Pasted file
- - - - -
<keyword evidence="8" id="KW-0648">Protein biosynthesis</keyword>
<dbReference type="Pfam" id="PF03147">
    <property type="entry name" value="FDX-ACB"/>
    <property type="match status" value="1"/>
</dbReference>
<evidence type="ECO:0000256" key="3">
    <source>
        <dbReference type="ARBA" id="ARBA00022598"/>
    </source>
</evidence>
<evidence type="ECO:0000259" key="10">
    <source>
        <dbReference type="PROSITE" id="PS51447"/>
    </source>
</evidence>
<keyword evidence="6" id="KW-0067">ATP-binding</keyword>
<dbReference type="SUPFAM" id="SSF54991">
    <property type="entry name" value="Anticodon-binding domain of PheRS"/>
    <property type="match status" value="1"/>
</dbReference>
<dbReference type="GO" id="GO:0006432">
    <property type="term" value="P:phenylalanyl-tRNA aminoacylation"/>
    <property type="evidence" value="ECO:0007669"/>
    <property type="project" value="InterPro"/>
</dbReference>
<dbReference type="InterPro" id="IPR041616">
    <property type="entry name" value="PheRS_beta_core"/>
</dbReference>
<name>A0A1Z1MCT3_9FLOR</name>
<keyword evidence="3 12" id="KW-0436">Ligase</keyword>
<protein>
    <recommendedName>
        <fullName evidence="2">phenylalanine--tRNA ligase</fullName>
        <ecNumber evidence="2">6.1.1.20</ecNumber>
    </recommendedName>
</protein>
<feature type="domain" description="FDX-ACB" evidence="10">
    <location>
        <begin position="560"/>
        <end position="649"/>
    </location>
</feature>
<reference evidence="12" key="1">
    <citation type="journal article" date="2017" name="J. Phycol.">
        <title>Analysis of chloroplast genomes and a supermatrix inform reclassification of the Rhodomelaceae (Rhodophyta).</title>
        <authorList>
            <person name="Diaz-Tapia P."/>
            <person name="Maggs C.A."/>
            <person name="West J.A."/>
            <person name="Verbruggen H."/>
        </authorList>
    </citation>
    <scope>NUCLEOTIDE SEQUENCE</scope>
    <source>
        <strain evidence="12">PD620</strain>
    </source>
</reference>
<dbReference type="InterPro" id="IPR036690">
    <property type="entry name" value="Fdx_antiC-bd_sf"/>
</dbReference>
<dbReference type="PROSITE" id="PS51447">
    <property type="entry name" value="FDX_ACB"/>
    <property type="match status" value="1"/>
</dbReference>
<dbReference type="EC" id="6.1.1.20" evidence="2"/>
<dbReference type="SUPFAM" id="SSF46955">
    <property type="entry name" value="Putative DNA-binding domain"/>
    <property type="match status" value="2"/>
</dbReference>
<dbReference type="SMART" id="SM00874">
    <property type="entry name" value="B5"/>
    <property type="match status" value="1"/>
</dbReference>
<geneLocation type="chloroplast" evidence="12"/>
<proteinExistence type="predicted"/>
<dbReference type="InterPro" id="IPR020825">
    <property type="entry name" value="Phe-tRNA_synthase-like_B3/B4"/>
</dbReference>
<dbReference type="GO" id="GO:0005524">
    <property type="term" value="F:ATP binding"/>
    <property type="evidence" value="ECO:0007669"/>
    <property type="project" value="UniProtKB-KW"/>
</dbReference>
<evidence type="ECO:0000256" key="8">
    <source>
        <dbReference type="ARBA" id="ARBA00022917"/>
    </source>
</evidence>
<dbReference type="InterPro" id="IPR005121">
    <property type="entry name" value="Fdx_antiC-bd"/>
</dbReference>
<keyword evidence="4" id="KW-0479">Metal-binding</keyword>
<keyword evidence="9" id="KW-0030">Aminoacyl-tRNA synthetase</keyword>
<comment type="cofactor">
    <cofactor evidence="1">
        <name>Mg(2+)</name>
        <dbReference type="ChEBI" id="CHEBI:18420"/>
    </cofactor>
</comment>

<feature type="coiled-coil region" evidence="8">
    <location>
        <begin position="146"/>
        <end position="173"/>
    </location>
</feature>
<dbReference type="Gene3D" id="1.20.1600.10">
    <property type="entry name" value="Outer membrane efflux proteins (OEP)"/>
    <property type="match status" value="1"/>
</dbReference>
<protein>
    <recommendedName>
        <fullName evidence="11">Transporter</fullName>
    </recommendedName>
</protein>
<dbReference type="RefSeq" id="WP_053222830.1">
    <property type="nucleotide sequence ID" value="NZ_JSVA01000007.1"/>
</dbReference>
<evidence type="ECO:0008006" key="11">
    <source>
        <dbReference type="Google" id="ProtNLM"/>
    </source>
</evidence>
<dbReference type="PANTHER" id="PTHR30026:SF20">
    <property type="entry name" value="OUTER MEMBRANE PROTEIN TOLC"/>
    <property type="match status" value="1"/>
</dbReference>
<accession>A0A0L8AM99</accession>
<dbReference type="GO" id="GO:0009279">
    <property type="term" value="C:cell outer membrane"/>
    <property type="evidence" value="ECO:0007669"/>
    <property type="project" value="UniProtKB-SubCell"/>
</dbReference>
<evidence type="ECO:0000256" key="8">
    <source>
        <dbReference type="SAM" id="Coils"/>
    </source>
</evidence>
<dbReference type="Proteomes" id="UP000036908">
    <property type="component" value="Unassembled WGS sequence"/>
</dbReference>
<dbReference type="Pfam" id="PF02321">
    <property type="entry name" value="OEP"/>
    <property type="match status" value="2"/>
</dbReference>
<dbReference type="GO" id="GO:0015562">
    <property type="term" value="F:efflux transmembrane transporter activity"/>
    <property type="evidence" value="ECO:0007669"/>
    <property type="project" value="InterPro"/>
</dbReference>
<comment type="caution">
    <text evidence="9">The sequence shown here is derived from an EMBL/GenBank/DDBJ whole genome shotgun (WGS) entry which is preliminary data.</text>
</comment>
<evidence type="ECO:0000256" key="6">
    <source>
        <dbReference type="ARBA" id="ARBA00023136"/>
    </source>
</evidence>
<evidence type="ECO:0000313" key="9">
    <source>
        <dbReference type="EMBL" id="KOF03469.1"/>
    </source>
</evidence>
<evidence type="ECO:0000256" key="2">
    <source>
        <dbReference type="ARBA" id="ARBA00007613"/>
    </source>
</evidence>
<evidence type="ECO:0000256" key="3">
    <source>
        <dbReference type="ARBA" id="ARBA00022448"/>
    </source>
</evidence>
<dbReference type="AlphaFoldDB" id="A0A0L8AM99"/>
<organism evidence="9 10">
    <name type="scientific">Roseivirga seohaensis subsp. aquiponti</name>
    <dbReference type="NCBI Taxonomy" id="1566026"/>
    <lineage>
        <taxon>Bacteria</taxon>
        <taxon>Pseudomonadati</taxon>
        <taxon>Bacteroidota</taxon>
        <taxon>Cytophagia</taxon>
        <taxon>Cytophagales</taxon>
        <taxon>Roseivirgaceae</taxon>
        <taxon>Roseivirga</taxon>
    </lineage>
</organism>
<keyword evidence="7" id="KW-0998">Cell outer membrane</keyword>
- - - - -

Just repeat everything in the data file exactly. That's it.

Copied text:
<keyword evidence="8" id="KW-0648">Protein biosynthesis</keyword>
<dbReference type="Pfam" id="PF03147">
    <property type="entry name" value="FDX-ACB"/>
    <property type="match status" value="1"/>
</dbReference>
<evidence type="ECO:0000256" key="3">
    <source>
        <dbReference type="ARBA" id="ARBA00022598"/>
    </source>
</evidence>
<evidence type="ECO:0000259" key="10">
    <source>
        <dbReference type="PROSITE" id="PS51447"/>
    </source>
</evidence>
<keyword evidence="6" id="KW-0067">ATP-binding</keyword>
<dbReference type="SUPFAM" id="SSF54991">
    <property type="entry name" value="Anticodon-binding domain of PheRS"/>
    <property type="match status" value="1"/>
</dbReference>
<dbReference type="GO" id="GO:0006432">
    <property type="term" value="P:phenylalanyl-tRNA aminoacylation"/>
    <property type="evidence" value="ECO:0007669"/>
    <property type="project" value="InterPro"/>
</dbReference>
<dbReference type="InterPro" id="IPR041616">
    <property type="entry name" value="PheRS_beta_core"/>
</dbReference>
<name>A0A1Z1MCT3_9FLOR</name>
<keyword evidence="3 12" id="KW-0436">Ligase</keyword>
<protein>
    <recommendedName>
        <fullName evidence="2">phenylalanine--tRNA ligase</fullName>
        <ecNumber evidence="2">6.1.1.20</ecNumber>
    </recommendedName>
</protein>
<feature type="domain" description="FDX-ACB" evidence="10">
    <location>
        <begin position="560"/>
        <end position="649"/>
    </location>
</feature>
<reference evidence="12" key="1">
    <citation type="journal article" date="2017" name="J. Phycol.">
        <title>Analysis of chloroplast genomes and a supermatrix inform reclassification of the Rhodomelaceae (Rhodophyta).</title>
        <authorList>
            <person name="Diaz-Tapia P."/>
            <person name="Maggs C.A."/>
            <person name="West J.A."/>
            <person name="Verbruggen H."/>
        </authorList>
    </citation>
    <scope>NUCLEOTIDE SEQUENCE</scope>
    <source>
        <strain evidence="12">PD620</strain>
    </source>
</reference>
<dbReference type="InterPro" id="IPR036690">
    <property type="entry name" value="Fdx_antiC-bd_sf"/>
</dbReference>
<dbReference type="PROSITE" id="PS51447">
    <property type="entry name" value="FDX_ACB"/>
    <property type="match status" value="1"/>
</dbReference>
<dbReference type="EC" id="6.1.1.20" evidence="2"/>
<dbReference type="SUPFAM" id="SSF46955">
    <property type="entry name" value="Putative DNA-binding domain"/>
    <property type="match status" value="2"/>
</dbReference>
<dbReference type="SMART" id="SM00874">
    <property type="entry name" value="B5"/>
    <property type="match status" value="1"/>
</dbReference>
<geneLocation type="chloroplast" evidence="12"/>
<proteinExistence type="predicted"/>
<dbReference type="InterPro" id="IPR020825">
    <property type="entry name" value="Phe-tRNA_synthase-like_B3/B4"/>
</dbReference>
<dbReference type="GO" id="GO:0005524">
    <property type="term" value="F:ATP binding"/>
    <property type="evidence" value="ECO:0007669"/>
    <property type="project" value="UniProtKB-KW"/>
</dbReference>
<evidence type="ECO:0000256" key="8">
    <source>
        <dbReference type="ARBA" id="ARBA00022917"/>
    </source>
</evidence>
<dbReference type="InterPro" id="IPR005121">
    <property type="entry name" value="Fdx_antiC-bd"/>
</dbReference>
<keyword evidence="4" id="KW-0479">Metal-binding</keyword>
<keyword evidence="9" id="KW-0030">Aminoacyl-tRNA synthetase</keyword>
<comment type="cofactor">
    <cofactor evidence="1">
        <name>Mg(2+)</name>
        <dbReference type="ChEBI" id="CHEBI:18420"/>
    </cofactor>
</comment>

<feature type="coiled-coil region" evidence="8">
    <location>
        <begin position="146"/>
        <end position="173"/>
    </location>
</feature>
<dbReference type="Gene3D" id="1.20.1600.10">
    <property type="entry name" value="Outer membrane efflux proteins (OEP)"/>
    <property type="match status" value="1"/>
</dbReference>
<protein>
    <recommendedName>
        <fullName evidence="11">Transporter</fullName>
    </recommendedName>
</protein>
<dbReference type="RefSeq" id="WP_053222830.1">
    <property type="nucleotide sequence ID" value="NZ_JSVA01000007.1"/>
</dbReference>
<evidence type="ECO:0008006" key="11">
    <source>
        <dbReference type="Google" id="ProtNLM"/>
    </source>
</evidence>
<dbReference type="PANTHER" id="PTHR30026:SF20">
    <property type="entry name" value="OUTER MEMBRANE PROTEIN TOLC"/>
    <property type="match status" value="1"/>
</dbReference>
<accession>A0A0L8AM99</accession>
<dbReference type="GO" id="GO:0009279">
    <property type="term" value="C:cell outer membrane"/>
    <property type="evidence" value="ECO:0007669"/>
    <property type="project" value="UniProtKB-SubCell"/>
</dbReference>
<evidence type="ECO:0000256" key="8">
    <source>
        <dbReference type="SAM" id="Coils"/>
    </source>
</evidence>
<dbReference type="Proteomes" id="UP000036908">
    <property type="component" value="Unassembled WGS sequence"/>
</dbReference>
<dbReference type="Pfam" id="PF02321">
    <property type="entry name" value="OEP"/>
    <property type="match status" value="2"/>
</dbReference>
<dbReference type="GO" id="GO:0015562">
    <property type="term" value="F:efflux transmembrane transporter activity"/>
    <property type="evidence" value="ECO:0007669"/>
    <property type="project" value="InterPro"/>
</dbReference>
<comment type="caution">
    <text evidence="9">The sequence shown here is derived from an EMBL/GenBank/DDBJ whole genome shotgun (WGS) entry which is preliminary data.</text>
</comment>
<evidence type="ECO:0000256" key="6">
    <source>
        <dbReference type="ARBA" id="ARBA00023136"/>
    </source>
</evidence>
<evidence type="ECO:0000313" key="9">
    <source>
        <dbReference type="EMBL" id="KOF03469.1"/>
    </source>
</evidence>
<evidence type="ECO:0000256" key="2">
    <source>
        <dbReference type="ARBA" id="ARBA00007613"/>
    </source>
</evidence>
<evidence type="ECO:0000256" key="3">
    <source>
        <dbReference type="ARBA" id="ARBA00022448"/>
    </source>
</evidence>
<dbReference type="AlphaFoldDB" id="A0A0L8AM99"/>
<organism evidence="9 10">
    <name type="scientific">Roseivirga seohaensis subsp. aquiponti</name>
    <dbReference type="NCBI Taxonomy" id="1566026"/>
    <lineage>
        <taxon>Bacteria</taxon>
        <taxon>Pseudomonadati</taxon>
        <taxon>Bacteroidota</taxon>
        <taxon>Cytophagia</taxon>
        <taxon>Cytophagales</taxon>
        <taxon>Roseivirgaceae</taxon>
        <taxon>Roseivirga</taxon>
    </lineage>
</organism>
<keyword evidence="7" id="KW-0998">Cell outer membrane</keyword>